Laurent Pelly’s 2012 production of Massenet’s Manon updates the story from the early 18th century to a 19th-century Belle Époque setting. The heroine’s journey from a naive but high spirited country girl to an avaricious courtesan in Paris, and finally to a broken prisoner is a sobering reminder of the cruelty suffered by women in a male-dominated society. The production highlights the watchful and lecherous eyes of men in formal clothing as they silently gaze upon an exposed and flimsy shelter of Manon and her lover Le Chevalier des Grieux in Paris.

Lisette Oropesa (Manon) © Marty Sohl | Met Opera
Lisette Oropesa (Manon)
© Marty Sohl | Met Opera

They first appear as an overbearing group of men in Act 1, watching and singing from high on stage as Manon arrives from the countryside to encounter the men who determine the course of her life – her cousin Lescaut, her seducers Guillot and De Bretigny, and her lover des Grieux. The sleepy men pursue and menace ballet dancers in the Cours-la-Reine scene and, in the last act, prison guards surround and harass Manon at the end of her life. In stylized sets that seem to reflect the twisted nature of Manon’s fate, with the dwarfed cityscapes in Act 1, platforms on an incline in Act 3, leaning columns of St Sulpice and the desolate harbor with minimal lighting in Act 5, Pelly’s vision is sometimes painful and uncomfortable to witness. His refusal to sugarcoat the tale is appropriate and refreshing.

Michael Fabiano (Chevalier des Grieux) and Lisette Oropesa (Manon) © Marty Sohl | Met Opera
Michael Fabiano (Chevalier des Grieux) and Lisette Oropesa (Manon)
© Marty Sohl | Met Opera

Lisette Oropesa, making her role debut as Manon, sang with an elegance and style that was perfect for a heroine with little control over her fate. Her French diction was incisive and clear, and her high notes soared into a long and sustained arc. As much as she thrilled with her beautiful singing, she did not unfortunately possess enough vocal power to dominate the stage. Her acting was understated and lacking in variety, when one wanted peskiness in Act 1, desperation in Act 2, seductiveness in Act 3, impetuosity in Act 4 and finally sorrow in Act 5. Michael Fabiano, singing des Grieux, often overpowered Oropesa in singing and acting. His straightforward and powerful singing was well suited to the naive and ardent young man hopelessly in love with Manon. Fabiano showed a variety of colors in his voice, sometimes singing in soft and tender whispers, as in the dreamy “En fermant les yeux” and at the end of the tenor’s big aria “Ah! fuyez, douce image”, and other times hurling powerful outbursts. It was one of the best performances I have heard from Fabiano. He also acted with charisma, embodying the character’s conflict between his earnest desires for Manon and his worldly expectations.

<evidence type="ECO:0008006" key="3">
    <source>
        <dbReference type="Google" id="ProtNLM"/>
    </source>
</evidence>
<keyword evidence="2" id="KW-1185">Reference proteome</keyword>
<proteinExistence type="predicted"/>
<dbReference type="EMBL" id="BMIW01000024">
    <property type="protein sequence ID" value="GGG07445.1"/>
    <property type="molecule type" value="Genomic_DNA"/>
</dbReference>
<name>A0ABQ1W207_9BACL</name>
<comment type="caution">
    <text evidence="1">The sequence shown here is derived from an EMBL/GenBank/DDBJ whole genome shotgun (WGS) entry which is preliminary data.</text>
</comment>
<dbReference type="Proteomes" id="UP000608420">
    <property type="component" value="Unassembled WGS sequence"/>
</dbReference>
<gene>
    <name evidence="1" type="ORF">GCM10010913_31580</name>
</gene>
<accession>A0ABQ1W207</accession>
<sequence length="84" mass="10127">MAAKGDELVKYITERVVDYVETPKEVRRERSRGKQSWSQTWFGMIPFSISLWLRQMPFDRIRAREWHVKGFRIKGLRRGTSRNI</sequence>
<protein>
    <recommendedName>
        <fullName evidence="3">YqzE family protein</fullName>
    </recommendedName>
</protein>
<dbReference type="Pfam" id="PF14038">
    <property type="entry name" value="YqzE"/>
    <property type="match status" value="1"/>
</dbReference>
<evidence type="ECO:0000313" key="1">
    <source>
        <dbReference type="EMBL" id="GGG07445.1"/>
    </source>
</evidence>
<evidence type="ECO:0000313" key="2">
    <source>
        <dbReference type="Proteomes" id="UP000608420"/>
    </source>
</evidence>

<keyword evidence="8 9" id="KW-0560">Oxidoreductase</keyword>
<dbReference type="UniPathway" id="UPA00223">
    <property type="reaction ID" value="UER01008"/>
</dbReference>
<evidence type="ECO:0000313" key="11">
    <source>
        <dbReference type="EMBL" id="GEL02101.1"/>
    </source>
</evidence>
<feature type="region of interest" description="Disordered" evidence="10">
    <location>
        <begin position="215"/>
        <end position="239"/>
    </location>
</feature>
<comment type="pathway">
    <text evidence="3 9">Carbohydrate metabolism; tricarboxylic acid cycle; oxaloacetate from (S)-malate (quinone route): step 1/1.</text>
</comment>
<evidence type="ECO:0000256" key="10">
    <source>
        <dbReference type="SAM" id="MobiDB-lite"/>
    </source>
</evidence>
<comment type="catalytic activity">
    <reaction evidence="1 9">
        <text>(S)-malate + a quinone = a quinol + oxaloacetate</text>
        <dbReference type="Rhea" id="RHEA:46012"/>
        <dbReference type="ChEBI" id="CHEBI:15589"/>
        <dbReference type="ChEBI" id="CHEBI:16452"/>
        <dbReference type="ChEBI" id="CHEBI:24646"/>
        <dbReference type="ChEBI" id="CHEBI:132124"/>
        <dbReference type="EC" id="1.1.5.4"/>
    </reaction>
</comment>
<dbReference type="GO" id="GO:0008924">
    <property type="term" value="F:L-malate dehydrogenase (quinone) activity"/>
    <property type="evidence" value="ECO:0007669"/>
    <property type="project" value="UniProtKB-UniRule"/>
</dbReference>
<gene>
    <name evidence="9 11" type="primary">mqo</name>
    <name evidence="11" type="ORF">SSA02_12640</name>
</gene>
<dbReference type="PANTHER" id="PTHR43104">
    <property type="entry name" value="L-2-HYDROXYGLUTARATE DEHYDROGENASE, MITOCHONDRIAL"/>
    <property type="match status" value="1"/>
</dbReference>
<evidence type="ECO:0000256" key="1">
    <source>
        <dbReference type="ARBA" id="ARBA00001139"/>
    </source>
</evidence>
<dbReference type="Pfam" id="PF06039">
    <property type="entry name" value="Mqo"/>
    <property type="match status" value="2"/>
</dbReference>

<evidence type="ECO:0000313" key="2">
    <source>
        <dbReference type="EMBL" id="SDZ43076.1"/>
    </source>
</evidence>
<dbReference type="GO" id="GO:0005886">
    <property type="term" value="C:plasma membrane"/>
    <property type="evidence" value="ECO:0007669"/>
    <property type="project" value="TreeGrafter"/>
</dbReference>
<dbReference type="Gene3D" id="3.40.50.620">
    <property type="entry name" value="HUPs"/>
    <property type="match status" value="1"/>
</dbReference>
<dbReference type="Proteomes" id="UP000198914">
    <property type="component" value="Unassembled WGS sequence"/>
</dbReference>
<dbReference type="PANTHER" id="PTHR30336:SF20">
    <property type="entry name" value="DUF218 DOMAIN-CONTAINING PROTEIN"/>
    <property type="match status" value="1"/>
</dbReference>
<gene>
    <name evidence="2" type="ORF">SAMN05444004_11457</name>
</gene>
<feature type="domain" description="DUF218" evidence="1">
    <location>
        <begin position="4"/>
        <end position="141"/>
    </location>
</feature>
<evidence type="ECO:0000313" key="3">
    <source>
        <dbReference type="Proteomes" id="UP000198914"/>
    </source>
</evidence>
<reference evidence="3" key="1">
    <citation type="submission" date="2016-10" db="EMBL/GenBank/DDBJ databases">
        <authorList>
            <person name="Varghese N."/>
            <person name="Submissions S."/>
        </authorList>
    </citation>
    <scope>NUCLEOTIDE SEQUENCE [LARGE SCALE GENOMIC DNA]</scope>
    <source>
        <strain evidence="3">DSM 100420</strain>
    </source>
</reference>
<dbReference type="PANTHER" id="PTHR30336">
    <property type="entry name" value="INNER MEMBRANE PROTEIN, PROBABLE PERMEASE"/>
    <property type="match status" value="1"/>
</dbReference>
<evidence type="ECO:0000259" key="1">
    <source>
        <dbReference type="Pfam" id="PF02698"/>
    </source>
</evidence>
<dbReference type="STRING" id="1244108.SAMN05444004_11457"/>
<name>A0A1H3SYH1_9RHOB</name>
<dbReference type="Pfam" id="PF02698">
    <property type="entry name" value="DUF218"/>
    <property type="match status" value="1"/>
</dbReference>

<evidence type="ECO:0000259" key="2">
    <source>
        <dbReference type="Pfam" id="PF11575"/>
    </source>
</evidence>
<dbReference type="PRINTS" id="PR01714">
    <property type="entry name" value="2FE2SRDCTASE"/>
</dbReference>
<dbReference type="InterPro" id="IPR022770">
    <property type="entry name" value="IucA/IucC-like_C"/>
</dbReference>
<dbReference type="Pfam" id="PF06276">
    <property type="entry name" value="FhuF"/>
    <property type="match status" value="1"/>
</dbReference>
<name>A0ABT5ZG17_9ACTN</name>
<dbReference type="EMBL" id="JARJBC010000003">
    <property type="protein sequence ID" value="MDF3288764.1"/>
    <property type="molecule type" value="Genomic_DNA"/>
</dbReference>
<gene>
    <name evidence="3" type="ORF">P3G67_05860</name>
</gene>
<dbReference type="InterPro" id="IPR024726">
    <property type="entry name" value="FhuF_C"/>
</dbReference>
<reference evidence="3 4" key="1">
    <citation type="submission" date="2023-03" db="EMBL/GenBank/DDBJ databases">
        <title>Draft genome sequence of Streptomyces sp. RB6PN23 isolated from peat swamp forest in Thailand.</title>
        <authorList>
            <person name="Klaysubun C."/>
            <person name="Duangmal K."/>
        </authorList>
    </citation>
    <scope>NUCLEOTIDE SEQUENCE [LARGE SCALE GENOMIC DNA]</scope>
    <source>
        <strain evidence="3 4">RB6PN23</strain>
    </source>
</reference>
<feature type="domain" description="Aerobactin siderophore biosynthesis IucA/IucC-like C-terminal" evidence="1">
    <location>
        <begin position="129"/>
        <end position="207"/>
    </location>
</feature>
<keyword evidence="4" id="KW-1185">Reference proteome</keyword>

<i>Manon</i>, Act 4 © Marty Sohl | Met Opera
Manon, Act 4
© Marty Sohl | Met Opera

The performance had a solid group of supporting singers. Artur Ruciński (Lescaut) sang in warm and smooth, but booming, voice that commanded unusual attention. Carlo Bosi as Guillot and Brett Polegato as De Bretigny were perfect in voice and acting as Manon’s agents of corruption. Jacqueline Echols, Laura Krumm and Maya Lahyani looked and sang pretty and perky as Poussette, Javotte, and Rosette. The veteran Kwangchul Youn as Le Comte des Grieux, the stern father, impressed with his deep sonorous voice and authoritative stage presence in his brief scenes. The men and women of the Metropolitan Opera Chorus sang with remarkable beauty and unison, an essential part of the evening’s performance, not only in voice but as the crowd surrounding the lovers. Maurizio Benini led a Met Orchestra in their splendid element. There were slight coordination issues in Act 1 between pit and stage, but once the performance hit its stride, the evening became one to savor. The cello and violin solos were especially impressive, the perfect accompaniment to many tender moments in the arias. After initial issues, the woodwinds shone with splendid solo and ensemble performances, reminding one of the distinct French style of Massenet’s music, with its emphasis on long stylish melodies and motifs.

***11